Blues; Gloom; Sadness; Melancholy

When to Contact a Medical Professional:

Call 911, a suicide hotline, or go to a nearby emergency room if you have thoughts of hurting yourself or others.

Call your health care provider if:

  • You hear voices that are not there.
  • You cry often without cause.
  • Your depression has affected your work, school, or family life for longer than 2 weeks.
  • You have 3 or more symptoms of depression.
  • You think one of your current medications may be making you feel depressed. DO NOT change or stop taking any medications without talking to your health care provider.
  • If you think your child or teen may be depressed.

You should also call your provider if:

  • You think you should cut back on drinking alcohol
  • A family member or friend has asked you to cut back on drinking alcohol
  • You feel guilty about the amount of alcohol you drink
  • You drink alcohol first thing in the morning

American Psychiatric Association. Diagnostic and Statistical Manual of Mental Disorders. 5th ed. Arlington, VA: American Psychiatric Publishing. 2013.

American Psychiatric Association. Practice Guideline for the Treatment of Patients with Major Depressive Disorder. 3rd ed. October 2010. Available at: Accessed: March 10, 2014.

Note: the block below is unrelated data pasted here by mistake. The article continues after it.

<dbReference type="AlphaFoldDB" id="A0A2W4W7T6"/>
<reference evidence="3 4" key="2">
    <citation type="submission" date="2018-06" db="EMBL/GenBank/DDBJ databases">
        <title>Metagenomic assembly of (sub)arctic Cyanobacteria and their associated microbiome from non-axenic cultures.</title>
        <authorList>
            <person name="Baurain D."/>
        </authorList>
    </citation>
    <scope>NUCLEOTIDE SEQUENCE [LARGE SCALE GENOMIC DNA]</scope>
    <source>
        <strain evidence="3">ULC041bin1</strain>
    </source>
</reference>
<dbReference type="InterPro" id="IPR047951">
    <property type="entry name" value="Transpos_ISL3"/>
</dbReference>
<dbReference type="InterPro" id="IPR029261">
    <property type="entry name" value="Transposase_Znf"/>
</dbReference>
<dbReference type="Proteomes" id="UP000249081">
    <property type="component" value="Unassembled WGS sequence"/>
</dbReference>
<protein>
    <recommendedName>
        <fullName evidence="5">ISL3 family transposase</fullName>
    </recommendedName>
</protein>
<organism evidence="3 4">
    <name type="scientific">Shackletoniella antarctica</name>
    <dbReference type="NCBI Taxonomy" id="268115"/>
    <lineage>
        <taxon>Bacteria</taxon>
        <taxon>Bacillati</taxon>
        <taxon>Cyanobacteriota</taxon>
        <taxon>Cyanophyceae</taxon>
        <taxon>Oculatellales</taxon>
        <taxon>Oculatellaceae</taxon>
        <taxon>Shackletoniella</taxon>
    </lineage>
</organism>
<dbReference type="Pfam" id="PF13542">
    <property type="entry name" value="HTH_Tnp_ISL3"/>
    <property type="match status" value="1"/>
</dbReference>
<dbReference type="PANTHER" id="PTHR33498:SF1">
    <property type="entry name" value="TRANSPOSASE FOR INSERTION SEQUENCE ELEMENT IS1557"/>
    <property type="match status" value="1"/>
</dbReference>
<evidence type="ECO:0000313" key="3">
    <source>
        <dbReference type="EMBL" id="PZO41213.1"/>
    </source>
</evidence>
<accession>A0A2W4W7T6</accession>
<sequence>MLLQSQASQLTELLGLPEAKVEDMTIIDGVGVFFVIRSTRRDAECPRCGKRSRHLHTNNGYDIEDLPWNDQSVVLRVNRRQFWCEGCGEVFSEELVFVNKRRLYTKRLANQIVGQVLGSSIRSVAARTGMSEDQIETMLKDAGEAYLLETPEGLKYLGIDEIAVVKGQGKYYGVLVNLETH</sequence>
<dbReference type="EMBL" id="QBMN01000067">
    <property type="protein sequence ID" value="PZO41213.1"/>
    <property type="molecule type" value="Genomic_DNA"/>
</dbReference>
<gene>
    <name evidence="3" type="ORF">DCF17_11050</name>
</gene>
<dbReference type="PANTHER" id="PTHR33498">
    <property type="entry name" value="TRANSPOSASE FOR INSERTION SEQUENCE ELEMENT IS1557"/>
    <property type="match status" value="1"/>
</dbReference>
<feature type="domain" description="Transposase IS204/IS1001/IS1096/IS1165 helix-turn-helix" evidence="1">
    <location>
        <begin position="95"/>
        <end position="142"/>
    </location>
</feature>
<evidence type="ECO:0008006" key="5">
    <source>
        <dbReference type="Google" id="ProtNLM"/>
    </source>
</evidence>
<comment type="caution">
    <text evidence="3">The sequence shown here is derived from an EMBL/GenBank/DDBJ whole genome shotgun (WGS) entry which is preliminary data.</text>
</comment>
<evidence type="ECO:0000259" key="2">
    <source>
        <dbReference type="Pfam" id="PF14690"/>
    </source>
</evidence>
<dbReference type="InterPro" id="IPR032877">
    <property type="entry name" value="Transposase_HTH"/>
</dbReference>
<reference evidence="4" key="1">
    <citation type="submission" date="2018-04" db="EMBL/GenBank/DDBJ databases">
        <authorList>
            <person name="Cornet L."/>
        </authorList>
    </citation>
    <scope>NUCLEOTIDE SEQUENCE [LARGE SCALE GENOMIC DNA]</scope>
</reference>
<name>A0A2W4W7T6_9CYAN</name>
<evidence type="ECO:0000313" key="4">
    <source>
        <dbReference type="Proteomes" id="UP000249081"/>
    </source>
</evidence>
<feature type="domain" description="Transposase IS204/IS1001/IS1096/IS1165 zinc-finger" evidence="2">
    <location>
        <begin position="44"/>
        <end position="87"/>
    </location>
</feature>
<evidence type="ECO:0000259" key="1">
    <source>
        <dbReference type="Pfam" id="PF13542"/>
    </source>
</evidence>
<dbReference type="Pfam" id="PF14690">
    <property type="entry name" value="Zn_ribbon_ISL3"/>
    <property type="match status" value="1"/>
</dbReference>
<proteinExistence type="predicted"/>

Review Date: 12/20/2014
Reviewed By: Paul Ballas, DO, Attending Psychiatrist, Friends Hospital, Philadelphia PA. Review provided by VeriMed Healthcare Network. Also reviewed by David Zieve, MD, MHA, Isla Ogilvie, PhD, and the A.D.A.M. Editorial team.

The information provided herein should not be used during any medical emergency or for the diagnosis or treatment of any medical condition. A licensed physician should be consulted for diagnosis and treatment of any and all medical conditions. Call 911 for all medical emergencies. Links to other sites are provided for information only -- they do not constitute endorsements of those other sites. Copyright 2002 A.D.A.M., Inc. Any duplication or distribution of the information contained herein is strictly prohibited.

   View History
  Depression - overview



About UPHS   Contact Us   Site Map   Privacy Statement   Legal Disclaimer   Terms of Use

The University of Pennsylvania Health System, Philadelphia, PA 1-800-789-PENN © 2016, The Trustees of the University of Pennsylvania